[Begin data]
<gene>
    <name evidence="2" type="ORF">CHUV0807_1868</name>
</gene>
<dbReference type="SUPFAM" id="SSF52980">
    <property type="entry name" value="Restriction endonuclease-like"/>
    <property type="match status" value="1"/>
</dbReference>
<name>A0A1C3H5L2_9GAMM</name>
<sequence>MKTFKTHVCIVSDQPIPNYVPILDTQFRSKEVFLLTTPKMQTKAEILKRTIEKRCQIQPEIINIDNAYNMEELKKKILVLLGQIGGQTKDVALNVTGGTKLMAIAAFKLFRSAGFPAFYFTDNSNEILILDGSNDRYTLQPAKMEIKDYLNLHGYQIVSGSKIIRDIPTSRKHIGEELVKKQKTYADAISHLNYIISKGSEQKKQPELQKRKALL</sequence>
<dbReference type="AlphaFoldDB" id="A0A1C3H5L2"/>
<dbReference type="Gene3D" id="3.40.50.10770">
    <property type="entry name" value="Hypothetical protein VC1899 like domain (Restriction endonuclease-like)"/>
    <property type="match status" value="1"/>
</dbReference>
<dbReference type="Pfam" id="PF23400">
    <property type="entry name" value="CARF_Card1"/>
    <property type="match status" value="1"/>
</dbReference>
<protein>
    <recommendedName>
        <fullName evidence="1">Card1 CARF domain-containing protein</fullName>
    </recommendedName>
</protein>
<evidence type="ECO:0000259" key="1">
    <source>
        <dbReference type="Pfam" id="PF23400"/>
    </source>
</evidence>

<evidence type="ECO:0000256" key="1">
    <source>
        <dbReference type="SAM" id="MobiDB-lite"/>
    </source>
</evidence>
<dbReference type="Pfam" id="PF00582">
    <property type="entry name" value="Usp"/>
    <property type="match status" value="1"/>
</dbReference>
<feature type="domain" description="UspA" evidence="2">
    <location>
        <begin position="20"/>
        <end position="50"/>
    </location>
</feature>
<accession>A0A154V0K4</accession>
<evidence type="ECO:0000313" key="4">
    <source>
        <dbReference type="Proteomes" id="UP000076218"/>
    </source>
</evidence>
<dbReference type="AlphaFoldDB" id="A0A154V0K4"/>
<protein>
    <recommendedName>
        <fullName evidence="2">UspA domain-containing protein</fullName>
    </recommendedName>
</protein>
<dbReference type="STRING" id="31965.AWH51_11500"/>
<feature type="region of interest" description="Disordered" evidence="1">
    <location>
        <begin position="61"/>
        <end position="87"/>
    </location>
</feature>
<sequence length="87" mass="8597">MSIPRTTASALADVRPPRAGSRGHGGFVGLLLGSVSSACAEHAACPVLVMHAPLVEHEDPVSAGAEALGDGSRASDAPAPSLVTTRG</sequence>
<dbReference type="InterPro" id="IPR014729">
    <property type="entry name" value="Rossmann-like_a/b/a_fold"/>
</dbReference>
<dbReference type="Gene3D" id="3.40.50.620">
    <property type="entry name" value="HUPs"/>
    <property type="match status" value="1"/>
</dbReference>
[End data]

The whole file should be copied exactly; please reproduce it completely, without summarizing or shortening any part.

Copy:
<gene>
    <name evidence="2" type="ORF">CHUV0807_1868</name>
</gene>
<dbReference type="SUPFAM" id="SSF52980">
    <property type="entry name" value="Restriction endonuclease-like"/>
    <property type="match status" value="1"/>
</dbReference>
<name>A0A1C3H5L2_9GAMM</name>
<sequence>MKTFKTHVCIVSDQPIPNYVPILDTQFRSKEVFLLTTPKMQTKAEILKRTIEKRCQIQPEIINIDNAYNMEELKKKILVLLGQIGGQTKDVALNVTGGTKLMAIAAFKLFRSAGFPAFYFTDNSNEILILDGSNDRYTLQPAKMEIKDYLNLHGYQIVSGSKIIRDIPTSRKHIGEELVKKQKTYADAISHLNYIISKGSEQKKQPELQKRKALL</sequence>
<dbReference type="AlphaFoldDB" id="A0A1C3H5L2"/>
<dbReference type="Gene3D" id="3.40.50.10770">
    <property type="entry name" value="Hypothetical protein VC1899 like domain (Restriction endonuclease-like)"/>
    <property type="match status" value="1"/>
</dbReference>
<dbReference type="Pfam" id="PF23400">
    <property type="entry name" value="CARF_Card1"/>
    <property type="match status" value="1"/>
</dbReference>
<protein>
    <recommendedName>
        <fullName evidence="1">Card1 CARF domain-containing protein</fullName>
    </recommendedName>
</protein>
<evidence type="ECO:0000259" key="1">
    <source>
        <dbReference type="Pfam" id="PF23400"/>
    </source>
</evidence>

<evidence type="ECO:0000256" key="1">
    <source>
        <dbReference type="SAM" id="MobiDB-lite"/>
    </source>
</evidence>
<dbReference type="Pfam" id="PF00582">
    <property type="entry name" value="Usp"/>
    <property type="match status" value="1"/>
</dbReference>
<feature type="domain" description="UspA" evidence="2">
    <location>
        <begin position="20"/>
        <end position="50"/>
    </location>
</feature>
<accession>A0A154V0K4</accession>
<evidence type="ECO:0000313" key="4">
    <source>
        <dbReference type="Proteomes" id="UP000076218"/>
    </source>
</evidence>
<dbReference type="AlphaFoldDB" id="A0A154V0K4"/>
<protein>
    <recommendedName>
        <fullName evidence="2">UspA domain-containing protein</fullName>
    </recommendedName>
</protein>
<dbReference type="STRING" id="31965.AWH51_11500"/>
<feature type="region of interest" description="Disordered" evidence="1">
    <location>
        <begin position="61"/>
        <end position="87"/>
    </location>
</feature>
<sequence length="87" mass="8597">MSIPRTTASALADVRPPRAGSRGHGGFVGLLLGSVSSACAEHAACPVLVMHAPLVEHEDPVSAGAEALGDGSRASDAPAPSLVTTRG</sequence>
<dbReference type="InterPro" id="IPR014729">
    <property type="entry name" value="Rossmann-like_a/b/a_fold"/>
</dbReference>
<dbReference type="Gene3D" id="3.40.50.620">
    <property type="entry name" value="HUPs"/>
    <property type="match status" value="1"/>
</dbReference>